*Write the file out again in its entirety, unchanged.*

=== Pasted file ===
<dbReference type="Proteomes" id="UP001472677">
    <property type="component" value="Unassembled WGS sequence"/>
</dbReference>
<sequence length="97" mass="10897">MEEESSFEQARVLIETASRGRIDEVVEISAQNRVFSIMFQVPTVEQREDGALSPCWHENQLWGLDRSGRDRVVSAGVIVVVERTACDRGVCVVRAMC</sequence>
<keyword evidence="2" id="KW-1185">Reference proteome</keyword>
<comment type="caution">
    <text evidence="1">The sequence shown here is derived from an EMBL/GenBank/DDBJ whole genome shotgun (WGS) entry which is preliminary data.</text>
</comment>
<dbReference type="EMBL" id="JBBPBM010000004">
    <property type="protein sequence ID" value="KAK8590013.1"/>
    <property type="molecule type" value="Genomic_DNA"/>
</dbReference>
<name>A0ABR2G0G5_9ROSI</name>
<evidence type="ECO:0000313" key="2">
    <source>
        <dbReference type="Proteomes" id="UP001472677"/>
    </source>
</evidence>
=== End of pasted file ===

<dbReference type="Proteomes" id="UP001472677">
    <property type="component" value="Unassembled WGS sequence"/>
</dbReference>
<sequence length="97" mass="10897">MEEESSFEQARVLIETASRGRIDEVVEISAQNRVFSIMFQVPTVEQREDGALSPCWHENQLWGLDRSGRDRVVSAGVIVVVERTACDRGVCVVRAMC</sequence>
<keyword evidence="2" id="KW-1185">Reference proteome</keyword>
<comment type="caution">
    <text evidence="1">The sequence shown here is derived from an EMBL/GenBank/DDBJ whole genome shotgun (WGS) entry which is preliminary data.</text>
</comment>
<dbReference type="EMBL" id="JBBPBM010000004">
    <property type="protein sequence ID" value="KAK8590013.1"/>
    <property type="molecule type" value="Genomic_DNA"/>
</dbReference>
<name>A0ABR2G0G5_9ROSI</name>
<evidence type="ECO:0000313" key="2">
    <source>
        <dbReference type="Proteomes" id="UP001472677"/>
    </source>
</evidence>